Saturday, 22 October 2011

Bread of the Week: Chocolate Brioche Loaf

I will never be major league with my baking - I just don't have the time.  It's just something I enjoy which I can just about fit in around being a full-time working mummy because you can bake when they nap or bake with them when they're driving you a little nuts.  You can't take a toddler running - well you can buy one of those uber-expensive buggies, but please don't even start on that one.

When things are tough, I do get motivated by baking and the pleasure that comes with the results in the immediate aftermath of a flour-filled kitchen.  I say immediate because when I clock myself in the mirror several hours later, I always end up guilt-ridden that I would rather stuff my face than make the effort to get up at 4am before work and go running.

The motivation is underscored by having had pretty much zero sleep with a very poorly bubba (who is now making z's for all she's worth), I forwent the chance of an hour or two snoozing of my own in favour of starting off a chocolate brioche roll recipe which I found on fabfoodblog and looks like it will take the best part of the day to make.  It had better be worth it!

So I'm blogging this one in two parts - early morning waffle while I neck lots of coffee followed by the picture a bit later!

Only someone who really enjoys baking or cooking will understand forgoing sleep to cook.  The husband just didn't get it when I stumbled into the bedroom bleary-eyed a little while ago to retrieve some clothes for the day.  I guess I should've figured that out last night when watching Celebrity Masterchef, he was astounded that to temper chocolate correctly, you have to be really precise with the temperatures - up to 45C then down to 28C to get the perfect gloss and crack.  "But it's just food on a plate.  It tastes the same whoever cooks it and however it's cooked" he said.  I just sighed inwardly at  those meals we had at Claridges and the Ritz when we lived in London being quite patently wasted on him.  No chance of him ever stumping up to take me to Giddleigh Park.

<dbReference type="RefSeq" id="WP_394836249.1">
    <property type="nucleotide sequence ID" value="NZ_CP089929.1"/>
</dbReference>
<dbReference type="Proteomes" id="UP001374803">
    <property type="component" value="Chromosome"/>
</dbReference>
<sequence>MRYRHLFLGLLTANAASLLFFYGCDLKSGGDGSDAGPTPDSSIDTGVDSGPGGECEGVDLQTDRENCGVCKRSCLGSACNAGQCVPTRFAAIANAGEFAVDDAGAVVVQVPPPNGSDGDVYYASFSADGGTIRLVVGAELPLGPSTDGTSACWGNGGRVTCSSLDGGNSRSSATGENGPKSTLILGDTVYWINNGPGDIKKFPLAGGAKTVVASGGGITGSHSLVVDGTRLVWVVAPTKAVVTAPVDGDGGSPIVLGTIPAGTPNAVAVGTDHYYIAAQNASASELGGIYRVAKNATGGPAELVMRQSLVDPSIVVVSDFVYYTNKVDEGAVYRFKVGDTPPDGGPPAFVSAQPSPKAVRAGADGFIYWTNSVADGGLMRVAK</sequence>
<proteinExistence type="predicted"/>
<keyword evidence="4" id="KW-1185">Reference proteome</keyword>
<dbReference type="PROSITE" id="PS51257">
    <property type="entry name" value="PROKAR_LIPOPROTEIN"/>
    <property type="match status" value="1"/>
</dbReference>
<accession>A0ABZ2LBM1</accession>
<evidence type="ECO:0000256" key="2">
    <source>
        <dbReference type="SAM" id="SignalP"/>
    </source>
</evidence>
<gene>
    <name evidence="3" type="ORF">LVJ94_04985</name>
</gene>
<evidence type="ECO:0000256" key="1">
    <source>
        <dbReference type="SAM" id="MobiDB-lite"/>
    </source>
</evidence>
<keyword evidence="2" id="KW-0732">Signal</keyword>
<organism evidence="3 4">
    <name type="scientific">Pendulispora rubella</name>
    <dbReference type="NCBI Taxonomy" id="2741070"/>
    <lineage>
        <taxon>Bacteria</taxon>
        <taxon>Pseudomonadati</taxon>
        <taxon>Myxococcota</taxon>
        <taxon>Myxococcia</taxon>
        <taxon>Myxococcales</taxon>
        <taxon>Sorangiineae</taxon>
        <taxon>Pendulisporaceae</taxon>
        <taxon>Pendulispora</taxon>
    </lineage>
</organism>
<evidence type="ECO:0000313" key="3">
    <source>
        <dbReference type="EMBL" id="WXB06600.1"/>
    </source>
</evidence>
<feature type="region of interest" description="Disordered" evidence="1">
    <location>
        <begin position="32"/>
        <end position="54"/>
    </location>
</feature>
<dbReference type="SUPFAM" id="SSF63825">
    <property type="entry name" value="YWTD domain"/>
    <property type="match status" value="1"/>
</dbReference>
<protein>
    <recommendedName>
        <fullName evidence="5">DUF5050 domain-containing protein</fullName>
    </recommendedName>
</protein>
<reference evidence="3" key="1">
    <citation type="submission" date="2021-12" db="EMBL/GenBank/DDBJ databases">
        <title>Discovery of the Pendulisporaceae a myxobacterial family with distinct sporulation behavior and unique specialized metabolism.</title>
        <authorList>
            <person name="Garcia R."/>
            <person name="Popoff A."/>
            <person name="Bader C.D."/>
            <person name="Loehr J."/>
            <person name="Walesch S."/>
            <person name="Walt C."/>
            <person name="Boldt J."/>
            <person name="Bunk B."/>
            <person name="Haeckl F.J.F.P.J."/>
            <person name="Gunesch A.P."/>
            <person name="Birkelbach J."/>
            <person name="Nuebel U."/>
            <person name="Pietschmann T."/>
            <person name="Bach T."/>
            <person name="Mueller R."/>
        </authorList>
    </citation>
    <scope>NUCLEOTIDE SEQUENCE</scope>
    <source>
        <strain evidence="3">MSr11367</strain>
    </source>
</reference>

And on the subject of chocolate - I'll stop waffling very soon, I promise - if you're into that kind of intricate work, you should get a copy of the Squires Kitchen Guide to Working with Chocolate, written by the amazing Mark Tilling.  Although I have yet to have a go at the intricate chocolate work (still waiting for Santa to buy me a chocolate thermometer!), this book shows some beautifully simple techniques for decorating cakes.  Okay so I'm a little biased as Mark is a very old friend of mine - playing Donkey to my Mary when we were in Infant school.  But it's another much-thumbed (and personally signed!) book on my cookbook shelf that needs to be shown a little more love this year.

Okay, the brioche starter is calling me - back later!

Later:
The cut loaf - severely lacking in chocolate!